Murdoch admits 'most humble day of my life'
Rupert Murdoch said Tuesday he faced "the most humble day of my life" as the media mogul and his son James appeared before British lawmakers to face questions over the spiralling phone-hacking scandal.
The News Corporation chief and his heir gave evidence to a parliamentary committee over activities at the shuttered News of the World, which has shaken the British establishment and placed Prime Minister David Cameron under pressure.
"This is the most humble day of my life," the 80-year-old Murdoch, the Australian-born head of the global News Corporation empire, said in a brief opening statement to the committee.
Murdoch, whose Chinese-born wife Wendi was also in the room, said it was "not an excuse" but that with an empire of 53,000 staff to oversee he could not be held fully responsible for failing to uncover the scandal.
James, 38, the chairman of Murdoch's British newspaper operation News International, apologised to victims of the scandal, who include a teenage murder victim, families of dead soldiers and victims of terror attacks.
"I would like to say just how sorry I am and how sorry we are to particularly the victims of illegal voice mail interceptions and to their families," James Murdoch said.
Former News International chief executive Rebekah Brooks was due to testify later.
They appeared shortly after Cameron admitted the country had a "big problem" and cut short a trip to Africa.
In a further tragic twist, British police were investigating the unexplained death of whistleblower Sean Hoare, a former reporter at the newspaper who first implicated Cameron's ex-spokesman Andy Coulson in the scandal.
"This is a big problem but we are a big country," Cameron said after meeting Nigerian President Goodluck Jonathan in Lagos, adding: "We are going to sort them out."
Cameron, who is due to fly home to address an emergency session of parliament on Wednesday, added that his government would not lose its focus on the key challenges facing Britain, including restoring growth after the recession.
Dozens of people queued up to get into the hearing of parliament's Culture, Media and Sport committee to hear the two Murdochs and Brooks, until recently the three most powerful people in the British media.
Lawmakers also heard evidence from outgoing Scotland Yard chief Paul Stephenson, who quit on Sunday amid questions over the force's links with Neil Wallis, deputy editor at the News of the World when Coulson edited the paper.
Stephenson admitted that 10 members of the Metropolitan Police press office had worked at News International.
But he denied taking a "swipe" at Cameron in his resignation statement and comparing the force's employment of Wallis to Coulson.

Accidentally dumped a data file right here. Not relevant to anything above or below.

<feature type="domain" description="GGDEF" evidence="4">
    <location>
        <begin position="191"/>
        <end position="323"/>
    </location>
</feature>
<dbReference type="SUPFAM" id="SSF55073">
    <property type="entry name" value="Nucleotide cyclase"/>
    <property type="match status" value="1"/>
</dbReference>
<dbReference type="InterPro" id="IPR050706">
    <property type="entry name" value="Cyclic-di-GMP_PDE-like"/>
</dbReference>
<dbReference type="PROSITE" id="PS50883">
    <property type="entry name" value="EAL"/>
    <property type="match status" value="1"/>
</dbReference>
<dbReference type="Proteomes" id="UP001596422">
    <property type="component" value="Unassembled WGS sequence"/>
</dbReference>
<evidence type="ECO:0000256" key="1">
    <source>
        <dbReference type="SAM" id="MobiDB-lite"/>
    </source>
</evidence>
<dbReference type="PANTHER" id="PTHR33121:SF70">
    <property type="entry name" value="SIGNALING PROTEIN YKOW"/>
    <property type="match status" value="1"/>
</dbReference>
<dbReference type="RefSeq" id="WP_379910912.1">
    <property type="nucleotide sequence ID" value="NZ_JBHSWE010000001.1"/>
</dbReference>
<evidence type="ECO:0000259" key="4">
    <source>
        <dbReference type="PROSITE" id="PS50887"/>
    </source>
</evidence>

Both Coulson, who left Downing Street in January, and Wallis have since been arrested and bailed on suspicion of phone hacking.
With New York-based News Corp. also facing a probe in the United States and shares plummeting, Murdoch, now a naturalised US citizen, reportedly engaged public relations consultants to train him for Tuesday's session.
James Murdoch, chief executive of News Corp's Europe and Asia operation, was set to face questions over payments he is alleged to have approved to the victims of hacking.
The flame-haired Brooks, also a former editor of the News of the World, was arrested on Sunday on suspicion of hacking and bribing police.
The Murdochs initially refused to appear before the committee but relented after they were formally summoned.
Ed Miliband, the leader of the opposition Labour Party, called on them all to issue a full public apology.
"What members of the public will want to know is whether Rupert and James Murdoch and indeed Rebekah Brooks have some remorse for what happened, and are willing to apologise and say they have let down the British people," he said.
News International was meanwhile targeted overnight by the Lulz Security hacker group, which replaced The Sun newspaper's online version with a fake story saying Australian-born Rupert was dead.
The initial police investigation into the Sunday tabloid resulted in the jailing of the paper's former royal editor and a private investigator but the evidence then sat untouched for years.
When the probe was eventually reopened in January, detectives found thousands more alleged hacking victims, including Milly Dowler, a murdered 13-year-old schoolgirl.
Meawnwhile police said a post mortem was being carried out on Hoare, a former News of the World showbusiness reporter, who alleged in interviews with The New York Times newspaper and the BBC last year that Coulson knew about voicemail hacking.
Hoare was found dead early Monday at his home in Watford, north of London, Hertfordshire Police said in a statement. "The death is currently being treated as unexplained, but not thought to be suspicious," it said.
The Guardian newspaper said Hoare had long-term drink and drug problems.
© 2011 AFP